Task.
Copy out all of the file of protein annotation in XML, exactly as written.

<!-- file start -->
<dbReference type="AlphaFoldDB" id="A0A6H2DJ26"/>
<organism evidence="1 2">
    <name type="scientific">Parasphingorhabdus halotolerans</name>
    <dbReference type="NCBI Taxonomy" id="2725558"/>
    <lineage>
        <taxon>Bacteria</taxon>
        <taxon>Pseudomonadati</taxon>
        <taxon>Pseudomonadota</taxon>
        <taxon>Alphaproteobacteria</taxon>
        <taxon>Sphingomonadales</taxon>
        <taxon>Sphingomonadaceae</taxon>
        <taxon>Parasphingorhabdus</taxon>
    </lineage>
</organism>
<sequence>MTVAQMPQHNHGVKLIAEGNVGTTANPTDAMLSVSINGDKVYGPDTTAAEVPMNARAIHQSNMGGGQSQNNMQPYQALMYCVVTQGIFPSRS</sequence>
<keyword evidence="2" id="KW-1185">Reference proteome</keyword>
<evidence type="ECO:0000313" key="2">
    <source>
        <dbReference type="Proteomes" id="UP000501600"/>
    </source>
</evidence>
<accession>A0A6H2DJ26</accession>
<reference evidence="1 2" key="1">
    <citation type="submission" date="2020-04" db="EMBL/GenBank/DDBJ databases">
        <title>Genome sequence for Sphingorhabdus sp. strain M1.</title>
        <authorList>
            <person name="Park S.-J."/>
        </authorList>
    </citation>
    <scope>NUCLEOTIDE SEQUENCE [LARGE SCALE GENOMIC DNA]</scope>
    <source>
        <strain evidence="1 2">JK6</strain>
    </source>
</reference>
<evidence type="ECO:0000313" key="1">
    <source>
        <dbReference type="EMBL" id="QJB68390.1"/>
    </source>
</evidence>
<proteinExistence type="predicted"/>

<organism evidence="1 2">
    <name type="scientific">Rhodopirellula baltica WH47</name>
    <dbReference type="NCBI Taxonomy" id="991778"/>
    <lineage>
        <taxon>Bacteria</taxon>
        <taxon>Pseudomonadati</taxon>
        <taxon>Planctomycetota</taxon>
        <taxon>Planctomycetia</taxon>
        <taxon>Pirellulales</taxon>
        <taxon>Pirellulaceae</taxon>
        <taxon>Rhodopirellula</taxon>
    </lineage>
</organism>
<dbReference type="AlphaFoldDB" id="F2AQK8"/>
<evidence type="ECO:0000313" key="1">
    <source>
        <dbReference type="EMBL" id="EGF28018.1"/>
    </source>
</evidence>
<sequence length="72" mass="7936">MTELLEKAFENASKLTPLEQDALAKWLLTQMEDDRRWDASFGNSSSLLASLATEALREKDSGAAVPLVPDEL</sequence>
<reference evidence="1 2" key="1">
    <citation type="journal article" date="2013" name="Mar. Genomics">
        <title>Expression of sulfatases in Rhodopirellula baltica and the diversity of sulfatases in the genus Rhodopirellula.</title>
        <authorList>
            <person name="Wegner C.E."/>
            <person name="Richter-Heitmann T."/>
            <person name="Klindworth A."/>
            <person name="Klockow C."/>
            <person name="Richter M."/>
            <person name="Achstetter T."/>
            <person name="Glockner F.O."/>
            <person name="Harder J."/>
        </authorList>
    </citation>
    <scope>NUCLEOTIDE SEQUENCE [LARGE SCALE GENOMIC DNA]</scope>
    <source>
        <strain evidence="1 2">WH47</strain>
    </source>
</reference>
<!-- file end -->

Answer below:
<dbReference type="AlphaFoldDB" id="A0A6H2DJ26"/>
<organism evidence="1 2">
    <name type="scientific">Parasphingorhabdus halotolerans</name>
    <dbReference type="NCBI Taxonomy" id="2725558"/>
    <lineage>
        <taxon>Bacteria</taxon>
        <taxon>Pseudomonadati</taxon>
        <taxon>Pseudomonadota</taxon>
        <taxon>Alphaproteobacteria</taxon>
        <taxon>Sphingomonadales</taxon>
        <taxon>Sphingomonadaceae</taxon>
        <taxon>Parasphingorhabdus</taxon>
    </lineage>
</organism>
<sequence>MTVAQMPQHNHGVKLIAEGNVGTTANPTDAMLSVSINGDKVYGPDTTAAEVPMNARAIHQSNMGGGQSQNNMQPYQALMYCVVTQGIFPSRS</sequence>
<keyword evidence="2" id="KW-1185">Reference proteome</keyword>
<evidence type="ECO:0000313" key="2">
    <source>
        <dbReference type="Proteomes" id="UP000501600"/>
    </source>
</evidence>
<accession>A0A6H2DJ26</accession>
<reference evidence="1 2" key="1">
    <citation type="submission" date="2020-04" db="EMBL/GenBank/DDBJ databases">
        <title>Genome sequence for Sphingorhabdus sp. strain M1.</title>
        <authorList>
            <person name="Park S.-J."/>
        </authorList>
    </citation>
    <scope>NUCLEOTIDE SEQUENCE [LARGE SCALE GENOMIC DNA]</scope>
    <source>
        <strain evidence="1 2">JK6</strain>
    </source>
</reference>
<evidence type="ECO:0000313" key="1">
    <source>
        <dbReference type="EMBL" id="QJB68390.1"/>
    </source>
</evidence>
<proteinExistence type="predicted"/>

<organism evidence="1 2">
    <name type="scientific">Rhodopirellula baltica WH47</name>
    <dbReference type="NCBI Taxonomy" id="991778"/>
    <lineage>
        <taxon>Bacteria</taxon>
        <taxon>Pseudomonadati</taxon>
        <taxon>Planctomycetota</taxon>
        <taxon>Planctomycetia</taxon>
        <taxon>Pirellulales</taxon>
        <taxon>Pirellulaceae</taxon>
        <taxon>Rhodopirellula</taxon>
    </lineage>
</organism>
<dbReference type="AlphaFoldDB" id="F2AQK8"/>
<evidence type="ECO:0000313" key="1">
    <source>
        <dbReference type="EMBL" id="EGF28018.1"/>
    </source>
</evidence>
<sequence length="72" mass="7936">MTELLEKAFENASKLTPLEQDALAKWLLTQMEDDRRWDASFGNSSSLLASLATEALREKDSGAAVPLVPDEL</sequence>
<reference evidence="1 2" key="1">
    <citation type="journal article" date="2013" name="Mar. Genomics">
        <title>Expression of sulfatases in Rhodopirellula baltica and the diversity of sulfatases in the genus Rhodopirellula.</title>
        <authorList>
            <person name="Wegner C.E."/>
            <person name="Richter-Heitmann T."/>
            <person name="Klindworth A."/>
            <person name="Klockow C."/>
            <person name="Richter M."/>
            <person name="Achstetter T."/>
            <person name="Glockner F.O."/>
            <person name="Harder J."/>
        </authorList>
    </citation>
    <scope>NUCLEOTIDE SEQUENCE [LARGE SCALE GENOMIC DNA]</scope>
    <source>
        <strain evidence="1 2">WH47</strain>
    </source>
</reference>